A "job offer"

I was a fairly high level employee in the past.  In a company of 3000+ I was four heads away from the CEO.  Not saying I was four positions from being the CEO – but I was four heads away from talking to the CEO.  In fact, I often talked to the CEO directly, even though it meant going over my bosses heads. They knew it when I did it (in fact, they often encouraged it).

So today I got a job offer – it was a very nice position with a known company. The salary was of course more than I could hope for.  Paid auto, paid this, paid that.

Forgetting the fact that I have two children in High School, and can’t move, I had other considerations.  I shared them with the potential employer.  I won’t give you their responses, just my questions.  They were far to nice to me for me to publicly humiliate them.  But you can assume by the fact I turned the position down that they didn’t have good answers to the questions.

1) Would you rather talk to a happy advertiser or a disgruntled customer?

2) Do you consider Press Releases to be “communicating with your customers”?

3) If you have an “open door” policy, does that extend to customers?

4) Are their any customer advocates on your Board of Directors?

5) Do you think that building a brand relies on building a community?

I won’t/can’t go into much more detail on this now, but basically I’ve done my time in big impassioned and impersonal companies.  I would rather not make money than make money that way again. 

This company (an old-school company) just doesn’t get that there is a shift in relationship between companies and customers.  Customers will no longer settle for “the basics”.  Customers expect more, and have a voice that they never had before.

If you run a company, old-school or new, and you *really* want to engage your customers in your business – if you want to take advantage of their collective wisdom, if you want to bring customers into your decision making processes – then call me.  I want to help a company that is willing to become partners with their customers, no matter how large or small that customer is – they all have a voice, and you should hear it.

The Internet is a powerful tool/weapon for consumers, and your customers.  That voice can work for you, or against you.  Social networking will change big business – if it hasn’t already it will soon.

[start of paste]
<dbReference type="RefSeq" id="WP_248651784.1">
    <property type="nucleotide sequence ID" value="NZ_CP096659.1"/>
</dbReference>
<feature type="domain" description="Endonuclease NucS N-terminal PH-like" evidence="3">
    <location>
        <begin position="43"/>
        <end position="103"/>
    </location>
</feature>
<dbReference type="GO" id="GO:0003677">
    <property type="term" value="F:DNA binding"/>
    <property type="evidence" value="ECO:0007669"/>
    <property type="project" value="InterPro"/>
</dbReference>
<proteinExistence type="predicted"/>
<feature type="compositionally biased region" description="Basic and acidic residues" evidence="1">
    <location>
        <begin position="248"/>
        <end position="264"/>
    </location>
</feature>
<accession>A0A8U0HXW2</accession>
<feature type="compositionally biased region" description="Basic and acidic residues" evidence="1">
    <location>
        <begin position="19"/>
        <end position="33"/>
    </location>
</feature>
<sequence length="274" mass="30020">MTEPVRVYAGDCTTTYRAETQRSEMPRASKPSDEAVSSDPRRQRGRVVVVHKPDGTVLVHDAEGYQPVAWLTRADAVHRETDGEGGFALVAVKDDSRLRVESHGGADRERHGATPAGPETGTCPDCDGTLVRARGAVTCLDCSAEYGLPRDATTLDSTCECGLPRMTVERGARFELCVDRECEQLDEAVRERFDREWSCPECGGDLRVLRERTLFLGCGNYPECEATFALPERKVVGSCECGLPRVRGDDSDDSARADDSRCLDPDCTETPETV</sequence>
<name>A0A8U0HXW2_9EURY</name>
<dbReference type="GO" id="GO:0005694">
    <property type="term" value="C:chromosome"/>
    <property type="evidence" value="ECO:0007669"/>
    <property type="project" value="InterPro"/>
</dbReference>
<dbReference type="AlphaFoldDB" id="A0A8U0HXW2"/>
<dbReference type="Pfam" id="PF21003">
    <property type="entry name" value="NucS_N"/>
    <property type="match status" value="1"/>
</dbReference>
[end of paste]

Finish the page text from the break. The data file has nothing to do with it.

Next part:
There is no reason that big business cannot change in a positive way and adopt the inevitable – even embrace it.  Those companies that decide now to change to a more open and customer friendly format will do well.  The rest will wither and die on the vine.  It may take a number of years, but it will happen.



  1. What’s your market share? What was it two years ago? Yeah – subtract one from the other and the result is “niche”.

    Sorry. I still own shares, and hope you do well, but you aren’t a serious player in this industry anymore.

  2. We should continue this argument over a beer. It’s late and I need some sleep: Just ONE remark about my company not being considered an alternative unless we are in a very niche market…
    I wouldn’t call the cell phone industry a niche market. Nor digital camera’s, printers and barcode scanners.

  3. I argue that you are wrong – first, you work in a chip company that was once the premier in it’s field – now it is not even a considered alternative, unless you are in a very niche market. Why? Because we treated our customers like crap, and they never forgot that. I know – I was the guy on the bleeding edge of that sword. While you were off wondering why I wanted you to move a feature up, or fix a bug, I was the guy the customers saw as “failing them”. And I did. I let them down. I let Development and Marketing set a release/priority schedule that SHOULD HAVE BEEN SET BY OUR CUSTOMERS. We just refused to listen to them.

    As for Belkin/Linksys – I know for a fact that there is a 20-30% return rate to stores on WLAN equipment. THAT has to cost a LOT. Probably more than good customer support would cost them – so they have made their bed – they are CHOOSING this path. It’s not like they don’t have alternatives.

    Neither of these companies have EVER invested in customers, so they have no mechanism for even measuring customer support costs vs. benefits. They just assume there will be another sucker walking in the door tomorrow…


  4. It all sounds wonderful, but I’m pessimistic. It also depends heavily on the kind of businesses you’re talking about. For some it probably would pay off big time (I’m thinking of the retail section), for others, being ‘customer centric’ is simply too expensive. You can’t expect Belkin or Linksys to spend an hour with you on the phone trying to get your $10 (after mail in rebate) wireless gateway to work. And for chip makers .. well, let me tell you: I once was in a conference call where a guy barked to a big customer in Taiwan to “SHUT UP and have your boss call me back!” And this was not some lowly employee, he was a manager. Four heads away from the CEO! 😉